ACMA has officially cleared Seven News over complaints about last year’s story in which the network revealed that NSW MP David Campbell had visited a gay sauna. In its findings, ACMA notes that while Campbell’s privacy was breached, the story was ultimately in the public interest. The full ACMA report was released today [PDF], although some details were made public last month.

The full report makes for interesting reading:

Whether there was an identifiable public interest reason for the broadcast of private material

Although the ACMA considers that the Code and Guidelines provide privacy protections to everyday individuals and public figures (including politicians) alike, the Authority also accepts that those holding public office will be open to greater and more frequent scrutiny in their personal lives than other citizens as a very consequence of their public office. In these cases, the public interest exemption to the prohibition of the broadcast of private material is more likely to apply.

To the extent that the Minister’s activities were secret, the ACMA also accepts that engaging in covert activity while in a position of public responsibility or administration could make a personal vulnerable to being compromised…

However that mere vulnerability cannot be sufficient to permit the broadcast of otherwise protected material in the absence of, for example, any identifiable basis upon which to apprehend actual compromise (which absence was the case here).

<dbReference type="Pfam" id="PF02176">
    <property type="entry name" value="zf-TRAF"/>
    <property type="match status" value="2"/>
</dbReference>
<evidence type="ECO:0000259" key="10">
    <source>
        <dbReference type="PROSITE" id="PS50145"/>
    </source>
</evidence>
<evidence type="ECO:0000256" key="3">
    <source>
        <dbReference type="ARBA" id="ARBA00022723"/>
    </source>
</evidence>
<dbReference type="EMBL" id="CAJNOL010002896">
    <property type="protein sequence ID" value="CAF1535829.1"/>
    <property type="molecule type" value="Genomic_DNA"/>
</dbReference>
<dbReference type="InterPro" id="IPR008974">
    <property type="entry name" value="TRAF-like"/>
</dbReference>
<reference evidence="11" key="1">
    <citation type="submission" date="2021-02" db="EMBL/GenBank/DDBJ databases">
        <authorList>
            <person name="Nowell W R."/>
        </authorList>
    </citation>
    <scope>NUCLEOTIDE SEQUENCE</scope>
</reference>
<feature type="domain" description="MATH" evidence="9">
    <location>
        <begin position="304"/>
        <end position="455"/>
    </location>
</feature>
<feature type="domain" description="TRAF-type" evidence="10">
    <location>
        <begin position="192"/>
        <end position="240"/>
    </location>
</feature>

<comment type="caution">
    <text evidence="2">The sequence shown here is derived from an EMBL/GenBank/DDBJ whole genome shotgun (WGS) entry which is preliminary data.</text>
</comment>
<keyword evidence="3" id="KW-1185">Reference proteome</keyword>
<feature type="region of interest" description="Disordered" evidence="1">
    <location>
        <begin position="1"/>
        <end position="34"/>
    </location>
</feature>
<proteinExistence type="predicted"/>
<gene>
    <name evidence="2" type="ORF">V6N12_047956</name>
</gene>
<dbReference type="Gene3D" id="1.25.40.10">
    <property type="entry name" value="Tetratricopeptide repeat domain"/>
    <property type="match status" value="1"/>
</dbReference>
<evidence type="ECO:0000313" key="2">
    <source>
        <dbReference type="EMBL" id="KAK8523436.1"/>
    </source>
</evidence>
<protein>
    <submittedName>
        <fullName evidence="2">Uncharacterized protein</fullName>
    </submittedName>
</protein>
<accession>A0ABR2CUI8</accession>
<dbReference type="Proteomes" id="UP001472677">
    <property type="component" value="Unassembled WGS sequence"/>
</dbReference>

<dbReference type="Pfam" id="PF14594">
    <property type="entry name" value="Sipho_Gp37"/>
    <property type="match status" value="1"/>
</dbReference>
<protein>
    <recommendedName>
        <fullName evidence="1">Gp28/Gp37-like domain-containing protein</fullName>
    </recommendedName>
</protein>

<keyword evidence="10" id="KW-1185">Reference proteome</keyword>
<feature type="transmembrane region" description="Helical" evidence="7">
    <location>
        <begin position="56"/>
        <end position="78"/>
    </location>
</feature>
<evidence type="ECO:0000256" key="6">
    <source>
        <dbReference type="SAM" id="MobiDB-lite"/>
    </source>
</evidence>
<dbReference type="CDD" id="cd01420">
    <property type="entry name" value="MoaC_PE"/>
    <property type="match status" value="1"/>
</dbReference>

All very honourable. But it’s the next paragraph which is most interesting:

Given, however, the then existing public criticism of the Minister and prior questioning about his discharge of his office, the sensitive public roles he held and had recently held, the suddenness of his resignation and the lack of insight that the explanation for his resignation (that is “for personal reasons”) provided, a relevant and legitimate public interest arose (namely the need for a deeper explanation of the circumstances behind the resignation)/ This is so because the community could then be better able to assess whether or not the Minister’s discharge of government and/or public administration had or had not been improper or had or had not been comprised.

On balance, the ACMA accepts that in these particular circumstances the linkage between the private material and an identifiable public interest was provided.

In summation, because Campbell resigned,  the entire story is justified in the public interest, because it explores the reason behind the resignation, even though the story — which Campbell was told about beforehand and therefore offered his resignation — was the catalyst for his resignation. Got it?

The news comes as married US Republican Congressman Chris Lee resigned following a leaked sexy topless photo and emails he sent in response to a personal ad. The woman receiving the emails — which claimed Lee was divorced, looking for action and six years younger than he claimed — forwarded them straight on to Gawker. Just three hours later Lee announced his resignation.

Update: this original article said Seven News screened the story before Campbell resigned. This is incorrect. He had resigned about an hour earlier, after being made aware the story was going to air. It was this point which resulted in the Seven News story being declared in the public interest by ACMA.

Peter Fray

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